a born-again koan
By Diogenes (articles ) | Nov 21, 2007
Much as I sympathize with him, and commend his practical political insight, I question how the Dalai Lama can choose his own successor.
Sure, it makes sense for him to make the choice, rather than leave the decision in the hands of unsympathetic Communist bureaucrats in Beijing. Smart move. But...
If I understand properly, the man known to us as the Dalai Lama is in fact believed by his followers to be the 13th reincarnation of the original Dalai Lama, who died in 1474. In the past, each time the Dalai Lama has died, monks in Tibet have spent the next year or two locating the young man to whom the illustrious soul has allegedly migrated. Aided by modern means of transportation and communication, I can readily see how they might cut down on that response time. But how can the Dalai Lama be reincarnated in some young Tibetan John Doe, while still fully occupying the body of the current title-holder?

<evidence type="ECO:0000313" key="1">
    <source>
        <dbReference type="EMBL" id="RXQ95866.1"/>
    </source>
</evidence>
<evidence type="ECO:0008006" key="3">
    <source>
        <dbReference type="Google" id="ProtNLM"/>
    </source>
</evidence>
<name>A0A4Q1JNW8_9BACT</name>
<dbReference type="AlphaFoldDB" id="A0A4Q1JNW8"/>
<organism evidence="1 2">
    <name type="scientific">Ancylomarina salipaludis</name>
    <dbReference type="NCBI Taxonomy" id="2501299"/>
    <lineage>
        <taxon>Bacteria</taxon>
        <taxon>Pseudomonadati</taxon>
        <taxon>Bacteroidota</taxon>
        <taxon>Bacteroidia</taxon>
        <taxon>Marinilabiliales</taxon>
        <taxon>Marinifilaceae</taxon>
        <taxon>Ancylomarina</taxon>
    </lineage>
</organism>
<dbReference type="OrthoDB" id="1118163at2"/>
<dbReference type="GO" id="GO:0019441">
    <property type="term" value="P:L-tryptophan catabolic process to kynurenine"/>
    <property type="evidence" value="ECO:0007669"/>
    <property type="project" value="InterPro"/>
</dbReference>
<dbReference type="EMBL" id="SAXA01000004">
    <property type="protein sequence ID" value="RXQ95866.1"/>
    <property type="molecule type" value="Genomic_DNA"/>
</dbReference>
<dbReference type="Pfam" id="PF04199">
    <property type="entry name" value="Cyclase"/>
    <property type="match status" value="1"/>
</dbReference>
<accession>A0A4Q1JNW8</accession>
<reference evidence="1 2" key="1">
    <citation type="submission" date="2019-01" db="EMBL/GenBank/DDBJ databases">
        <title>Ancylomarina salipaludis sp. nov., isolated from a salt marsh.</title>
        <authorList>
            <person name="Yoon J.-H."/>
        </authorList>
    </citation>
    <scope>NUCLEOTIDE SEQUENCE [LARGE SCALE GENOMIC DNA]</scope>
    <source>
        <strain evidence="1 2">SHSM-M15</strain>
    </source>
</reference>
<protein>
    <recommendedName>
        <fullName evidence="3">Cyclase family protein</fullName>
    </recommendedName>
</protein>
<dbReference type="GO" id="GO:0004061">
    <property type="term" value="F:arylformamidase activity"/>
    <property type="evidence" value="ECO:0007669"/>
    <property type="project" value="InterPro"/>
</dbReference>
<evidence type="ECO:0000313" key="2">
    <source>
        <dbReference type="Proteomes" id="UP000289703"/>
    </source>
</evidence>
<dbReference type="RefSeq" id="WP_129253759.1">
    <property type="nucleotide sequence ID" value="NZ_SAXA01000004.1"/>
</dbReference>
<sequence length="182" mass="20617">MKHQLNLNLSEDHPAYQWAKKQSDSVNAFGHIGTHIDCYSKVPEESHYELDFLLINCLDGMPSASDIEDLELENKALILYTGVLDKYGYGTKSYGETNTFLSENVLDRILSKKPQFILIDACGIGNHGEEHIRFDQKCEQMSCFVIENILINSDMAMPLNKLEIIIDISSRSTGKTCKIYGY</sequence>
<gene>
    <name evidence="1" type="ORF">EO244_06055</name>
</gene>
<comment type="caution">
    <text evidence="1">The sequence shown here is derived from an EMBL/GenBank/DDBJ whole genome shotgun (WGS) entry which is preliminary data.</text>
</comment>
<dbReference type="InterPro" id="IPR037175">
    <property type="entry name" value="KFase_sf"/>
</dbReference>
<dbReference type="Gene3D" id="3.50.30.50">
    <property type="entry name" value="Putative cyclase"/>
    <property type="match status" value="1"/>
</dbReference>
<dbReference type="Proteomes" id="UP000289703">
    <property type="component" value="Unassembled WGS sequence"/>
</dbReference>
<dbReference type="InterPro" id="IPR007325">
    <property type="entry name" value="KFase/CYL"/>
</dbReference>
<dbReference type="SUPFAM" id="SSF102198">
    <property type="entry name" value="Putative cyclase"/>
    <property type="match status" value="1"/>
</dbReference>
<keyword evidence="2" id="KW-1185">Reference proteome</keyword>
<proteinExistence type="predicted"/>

An appeal from our founder, Dr. Jeffrey Mirus:
Dear reader: If you found the information on this page helpful in your pursuit of a better Catholic life, please support our work with a donation. Your donation will help us reach seven million Truth-seeking readers worldwide this year. Thank you!
All comments are moderated. To lighten our editing burden, only current donors are allowed to Sound Off. If you are a donor, log in to see the comment form; otherwise please support our work, and Sound Off!
Posted by: -
Nov. 21, 2007 2:52 PM ET USA
Unfortunately for Buddhists, this is the equivalent of the Pope saying that the Resurrection was not an actual event. I don't think the "spiritual" people who despise Western culture and look to the Orient for inspiration understand the import of this statement. It is very sad indeed that the perceived need to "save" the Tibetan culture from communism comes at the cost of abrogating a central tenet of its culture. IMHO, Beijing wins in the longer term if HH The Dalai Lama makes this move.